Presentation on theme: "SRM Scenario Centennial, Colorado to Salt Lake City, Utah."— Presentation transcript:
SRM Scenario Centennial, Colorado to Salt Lake City, Utah
Background Information KAPA to KSLC Two adults and one child arrived from Wichita Kansas the previous day. The child is being taken to KSLC for open heart surgery and requires continual supplemental oxygen. The 2 adults are the child’s parents and neither have experience in GA aircraft.
Background Planning KAPA to KSLC The pilot just completed Adam FITS Training Pilot is a “Flatlander”, overweight and a smoker 30 Day History shows the PFD has failed three time due to a popped CB Database expires at midnight
Flight Planning KAPA to KSLC KAPA Weather - Clear skies, winds 270/15 Knots, temp 85 degrees KSLC TAF – 041800 041818 1815G25 P6SM BKN050 Cold frontal passage forecast late in the evening at KSLC Winds Aloft Forecast – FL180 270/20
Facilitators Notes Plan Weather at KAPA is clear with cirrus visible over the ridgelines and winds of 20 knots out of the west IFR MSA is approx 16,800 Will penetrate a cold front enroute Plane 30 Day History shows the PFD has failed three time due to a popped CB Pilot “Flatlander”, Overweight, Smoker, Hypoxia symptoms Survival gear? Passengers Altitude acclimatization Brief on high terrain/forced landing, turbulence? Programming Proper flight planning and waypoint selection Backup charts
Facilitators Notes The “5P” Check The Plan? Direct or airways Non Stop or one stop 1 Hour reserve, are we legal? Are we concerned about crossing the mountains? The Plane Maintenance status The Pilot How early did I get up? How tired am I? (IMSAFE) Recency/Currency The Passengers Pilot/Non Pilot Urgency of trip The Programming Whats going out of date, charts or database What do we need to fly (new charts/bad database) (how)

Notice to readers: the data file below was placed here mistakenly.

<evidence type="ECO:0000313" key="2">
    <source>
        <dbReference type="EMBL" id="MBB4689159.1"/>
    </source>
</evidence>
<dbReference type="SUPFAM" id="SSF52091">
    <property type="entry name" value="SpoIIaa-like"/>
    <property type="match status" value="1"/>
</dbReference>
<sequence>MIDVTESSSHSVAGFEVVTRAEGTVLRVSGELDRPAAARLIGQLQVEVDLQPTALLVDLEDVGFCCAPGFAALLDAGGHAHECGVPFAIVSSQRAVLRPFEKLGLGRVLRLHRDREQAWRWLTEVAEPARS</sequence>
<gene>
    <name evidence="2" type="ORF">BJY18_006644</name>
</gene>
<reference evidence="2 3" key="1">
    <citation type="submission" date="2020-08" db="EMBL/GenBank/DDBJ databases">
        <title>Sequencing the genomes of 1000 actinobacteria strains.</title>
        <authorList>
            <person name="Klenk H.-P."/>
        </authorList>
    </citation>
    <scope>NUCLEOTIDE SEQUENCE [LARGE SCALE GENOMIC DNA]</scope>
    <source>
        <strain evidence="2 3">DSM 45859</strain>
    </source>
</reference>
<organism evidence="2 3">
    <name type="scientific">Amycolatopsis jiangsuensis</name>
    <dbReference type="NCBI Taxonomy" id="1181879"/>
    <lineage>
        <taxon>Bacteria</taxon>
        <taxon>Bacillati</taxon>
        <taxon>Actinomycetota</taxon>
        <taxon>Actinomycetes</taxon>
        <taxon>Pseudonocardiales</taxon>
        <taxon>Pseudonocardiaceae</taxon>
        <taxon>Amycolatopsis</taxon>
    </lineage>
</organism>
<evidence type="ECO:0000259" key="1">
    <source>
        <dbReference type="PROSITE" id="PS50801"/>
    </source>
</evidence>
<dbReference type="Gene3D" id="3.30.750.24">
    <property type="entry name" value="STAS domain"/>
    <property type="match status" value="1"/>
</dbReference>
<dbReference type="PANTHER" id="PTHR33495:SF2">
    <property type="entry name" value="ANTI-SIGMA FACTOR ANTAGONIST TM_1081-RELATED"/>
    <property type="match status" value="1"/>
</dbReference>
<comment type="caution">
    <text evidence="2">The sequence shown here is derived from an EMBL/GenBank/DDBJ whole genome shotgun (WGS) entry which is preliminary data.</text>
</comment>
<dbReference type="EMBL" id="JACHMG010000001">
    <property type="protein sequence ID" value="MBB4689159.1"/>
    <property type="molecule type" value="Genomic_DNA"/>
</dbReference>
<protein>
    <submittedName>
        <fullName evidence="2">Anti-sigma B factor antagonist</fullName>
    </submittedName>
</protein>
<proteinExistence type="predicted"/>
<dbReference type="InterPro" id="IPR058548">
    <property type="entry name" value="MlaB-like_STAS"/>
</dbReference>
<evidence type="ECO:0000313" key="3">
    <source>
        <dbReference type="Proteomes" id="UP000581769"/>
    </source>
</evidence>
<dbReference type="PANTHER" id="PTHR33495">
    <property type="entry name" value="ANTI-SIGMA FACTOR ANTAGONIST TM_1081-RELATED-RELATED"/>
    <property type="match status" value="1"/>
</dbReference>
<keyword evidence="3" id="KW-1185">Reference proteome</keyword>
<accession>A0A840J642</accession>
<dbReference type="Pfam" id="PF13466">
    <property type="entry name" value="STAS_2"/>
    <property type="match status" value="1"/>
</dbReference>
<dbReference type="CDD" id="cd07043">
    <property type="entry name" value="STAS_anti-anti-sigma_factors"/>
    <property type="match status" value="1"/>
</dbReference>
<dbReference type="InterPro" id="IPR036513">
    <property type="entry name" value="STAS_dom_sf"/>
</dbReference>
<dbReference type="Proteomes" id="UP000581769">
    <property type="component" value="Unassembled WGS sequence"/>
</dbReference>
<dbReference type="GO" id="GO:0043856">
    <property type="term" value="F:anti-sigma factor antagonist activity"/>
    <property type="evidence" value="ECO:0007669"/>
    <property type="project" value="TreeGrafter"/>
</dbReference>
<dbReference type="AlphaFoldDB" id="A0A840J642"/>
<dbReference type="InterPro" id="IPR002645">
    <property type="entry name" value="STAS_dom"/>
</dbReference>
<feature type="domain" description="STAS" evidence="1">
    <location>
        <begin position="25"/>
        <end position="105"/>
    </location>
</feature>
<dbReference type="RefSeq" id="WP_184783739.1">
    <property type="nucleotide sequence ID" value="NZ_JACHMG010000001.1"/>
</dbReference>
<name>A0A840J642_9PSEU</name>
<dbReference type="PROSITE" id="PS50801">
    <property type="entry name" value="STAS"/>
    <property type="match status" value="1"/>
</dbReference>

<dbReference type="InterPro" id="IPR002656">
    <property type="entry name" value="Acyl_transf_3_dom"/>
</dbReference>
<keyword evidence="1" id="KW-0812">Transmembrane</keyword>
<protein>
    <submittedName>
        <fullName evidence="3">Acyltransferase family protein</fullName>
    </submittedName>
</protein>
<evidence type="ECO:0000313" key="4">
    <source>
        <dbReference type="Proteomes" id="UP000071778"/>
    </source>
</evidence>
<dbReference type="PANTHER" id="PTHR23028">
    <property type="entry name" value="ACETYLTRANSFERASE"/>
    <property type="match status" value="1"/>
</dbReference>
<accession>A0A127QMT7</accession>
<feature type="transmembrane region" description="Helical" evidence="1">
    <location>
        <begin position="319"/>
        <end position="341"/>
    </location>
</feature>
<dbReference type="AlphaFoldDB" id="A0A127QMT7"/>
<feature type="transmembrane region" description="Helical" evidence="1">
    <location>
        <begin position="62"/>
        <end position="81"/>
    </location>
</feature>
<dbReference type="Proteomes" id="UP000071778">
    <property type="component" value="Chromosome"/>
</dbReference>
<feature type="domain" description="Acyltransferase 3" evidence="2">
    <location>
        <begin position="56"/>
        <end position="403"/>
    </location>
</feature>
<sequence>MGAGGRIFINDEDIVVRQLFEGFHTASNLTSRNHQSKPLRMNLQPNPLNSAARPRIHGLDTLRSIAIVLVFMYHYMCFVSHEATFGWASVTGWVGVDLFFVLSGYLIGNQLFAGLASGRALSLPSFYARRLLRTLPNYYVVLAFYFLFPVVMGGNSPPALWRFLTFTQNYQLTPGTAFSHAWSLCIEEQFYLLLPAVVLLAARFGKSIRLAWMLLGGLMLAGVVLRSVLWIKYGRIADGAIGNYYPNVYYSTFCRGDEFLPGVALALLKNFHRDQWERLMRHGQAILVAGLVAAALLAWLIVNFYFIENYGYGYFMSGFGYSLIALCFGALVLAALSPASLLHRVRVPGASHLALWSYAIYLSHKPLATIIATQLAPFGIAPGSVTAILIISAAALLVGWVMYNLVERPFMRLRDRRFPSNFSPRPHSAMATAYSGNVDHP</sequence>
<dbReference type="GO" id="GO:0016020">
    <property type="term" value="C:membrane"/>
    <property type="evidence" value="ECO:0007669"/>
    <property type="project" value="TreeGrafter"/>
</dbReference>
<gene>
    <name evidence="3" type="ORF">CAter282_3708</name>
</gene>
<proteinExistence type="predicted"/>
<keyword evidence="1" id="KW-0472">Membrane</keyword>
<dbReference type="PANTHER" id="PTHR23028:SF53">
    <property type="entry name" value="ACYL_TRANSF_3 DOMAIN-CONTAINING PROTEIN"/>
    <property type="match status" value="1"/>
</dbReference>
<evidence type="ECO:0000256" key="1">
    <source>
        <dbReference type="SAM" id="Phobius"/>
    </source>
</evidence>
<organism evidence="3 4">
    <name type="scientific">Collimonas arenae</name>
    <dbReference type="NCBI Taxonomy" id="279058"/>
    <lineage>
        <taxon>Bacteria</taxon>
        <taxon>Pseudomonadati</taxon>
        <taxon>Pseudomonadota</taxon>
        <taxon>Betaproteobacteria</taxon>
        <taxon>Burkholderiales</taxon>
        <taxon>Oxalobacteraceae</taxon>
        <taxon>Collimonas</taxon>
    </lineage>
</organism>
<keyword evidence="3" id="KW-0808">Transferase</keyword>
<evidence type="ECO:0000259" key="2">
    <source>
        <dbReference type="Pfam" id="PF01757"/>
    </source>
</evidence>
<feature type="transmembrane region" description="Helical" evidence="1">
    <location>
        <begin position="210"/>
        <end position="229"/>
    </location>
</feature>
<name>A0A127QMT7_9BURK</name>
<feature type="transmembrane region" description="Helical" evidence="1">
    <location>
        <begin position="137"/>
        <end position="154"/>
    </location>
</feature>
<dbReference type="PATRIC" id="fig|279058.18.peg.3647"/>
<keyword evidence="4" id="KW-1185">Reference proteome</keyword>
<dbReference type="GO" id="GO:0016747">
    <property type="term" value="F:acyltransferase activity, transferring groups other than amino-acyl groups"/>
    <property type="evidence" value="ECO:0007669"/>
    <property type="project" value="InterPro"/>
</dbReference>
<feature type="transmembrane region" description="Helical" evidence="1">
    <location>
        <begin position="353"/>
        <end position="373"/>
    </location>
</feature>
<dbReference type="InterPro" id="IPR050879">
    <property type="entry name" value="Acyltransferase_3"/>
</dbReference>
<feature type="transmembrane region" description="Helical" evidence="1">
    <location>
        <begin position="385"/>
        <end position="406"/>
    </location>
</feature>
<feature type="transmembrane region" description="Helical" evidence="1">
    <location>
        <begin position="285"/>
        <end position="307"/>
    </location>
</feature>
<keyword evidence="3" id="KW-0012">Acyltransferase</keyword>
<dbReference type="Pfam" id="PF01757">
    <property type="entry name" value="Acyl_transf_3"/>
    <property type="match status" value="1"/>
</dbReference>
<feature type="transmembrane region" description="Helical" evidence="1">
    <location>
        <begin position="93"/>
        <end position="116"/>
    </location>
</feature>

Pre-Takeoff You brief your passengers what to expect during the departure from KAPA – Your front seat passenger appears nervous. Red: Planned Flight Leg Green: Flown Flight Leg
Pre-Takeoff ATC Clears N123SRM to KSLC via ROCKIES4 departure, Meeker transition, SPANE4 arrival. Climb to 10,000 expect FL180 after departing class B airspace N123SRM
Facilitators Notes Plan How do you brief the SID? Proper Ridgeline crossing Max wind limit Is 10,000 high enough crossing the edge of Class B. Plane Lean in the climb Pilot Passengers Medical patient on O2 Programming MFD set identify high terrain Mountain pass navpoints waypoints set in
After Takeoff Denver approach reports no transponder ident, asks intentions? What are your intentions?
Facilitators Notes Plan Return and fix transponder? Return and drive? Press on and fix at Salt Lake City? Delay vs cold front? Plane Related to the PFD Failure? Integration with the MFD/PFD/GPS? FIXES ITSELF AFTER RECYCLE IF NO LANDING OCCURS Pilot Passengers Clear while pilot troubleshoots Programming NRST/Direct To
Approaching the Front Range Cleared to FL180 Ground Speed is 5 knots slower than planned Autopilot seems to have difficulty maintaining course in GPS mode Light Cirrus to the North
Facilitators Notes Plan 25 K headwind (what is your limit) 1,000 feet per 10 K of wind for mountain crossing Emergency landing plan Ask Center/FSS for PIREPs for turbulence Plane Maneuvering speed Autopilot use Pilot Passengers Programming Cross check nav points with backup chart